So you have (40) 1-4 year old used combines, I get it, very difficult to move 'em. Values are falling. But the same rules apply here, how can you (dealers) make your item for sale stand out from the crowd? And there is a HUGE crowd currently of very nice, very large, very low hour stuff for sale on dealer lots all over. What can you (dealer) do differently in your advertising? See my answer above: personalize what you are selling.
How to do that? Well, I'd start by trying not to think of what you are selling as a commodity. Yep, you've got (40) combines you have to sell. They are commodities, but think here again of video. Don't just show that 2 year old combine in front of your service shop, rolling forward and back a few feet. Is that going engage potential buyers emotionally? Nope. Back up the process and think of the strong relationship you (dealer) have with your customers. What if you had them, or someone from your sales staff shoot just a little snip of that combine in action in the fall, rolling through beautiful corn fields of central Iowa/Illinois/Indiana, would that video be more meaningful to potential buyers? I think so. Think of the new opportunity that "in the field" or "on the farm" video snip of that combine just gave you...now you can begin to "sell the farmer". Voice narration during the Youtube video clip: "This 2 year old combine with 489 engine hours was owned by a great long-time customer of ours, Joe ___ of ___, IL."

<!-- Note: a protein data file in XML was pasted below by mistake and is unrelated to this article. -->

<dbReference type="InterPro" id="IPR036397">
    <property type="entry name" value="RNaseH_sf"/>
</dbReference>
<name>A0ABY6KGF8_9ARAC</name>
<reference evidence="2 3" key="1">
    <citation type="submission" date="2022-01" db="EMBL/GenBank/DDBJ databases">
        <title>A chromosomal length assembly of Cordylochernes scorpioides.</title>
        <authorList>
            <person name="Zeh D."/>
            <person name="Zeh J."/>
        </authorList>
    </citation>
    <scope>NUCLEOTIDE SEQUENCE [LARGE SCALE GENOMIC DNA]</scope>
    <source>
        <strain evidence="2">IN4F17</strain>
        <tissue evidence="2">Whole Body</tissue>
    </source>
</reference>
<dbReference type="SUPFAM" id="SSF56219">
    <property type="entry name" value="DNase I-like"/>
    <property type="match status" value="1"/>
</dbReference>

You have personalized what you are selling. Now maybe it's not just a commodity there's too many of.
Easy to change and do these things? Nope. Hard in fact. But only "hard" in the sense of investing time to learn (it's easy, fun too). No time for that kind of stuff you say. I get it. We're all super busy. You (dealer) can certainly continue on advertising as you have. Or you can think about this new way. Cost......zero, $0, nada, zippo. Cost of not changing and embracing the new possibilities....I'll just say HUGE.
If you (dealer) need more reason to consider looking into this new way of personalizing your advertising efforts, think of it from a competitive brand building point of view. YOUR BRAND. My 5 year experience with Yotube videos and social media is that farmers enjoy having a spotlight shined on their farm equipment. You (dealer) know your customers. You have worked with them for years and years, probably worked with their fathers and grandfathers before them. Is there value in these customer relationships? Off the charts value. In what fun new ways (cost $0) might you be able to "honor" these long time farm customers? In the video ways I've described, that's how.
Oh, and if you (dealer) don't....your competitors will...eventually. Change usually (almost always) isn't fun. This time it can be. Trust me.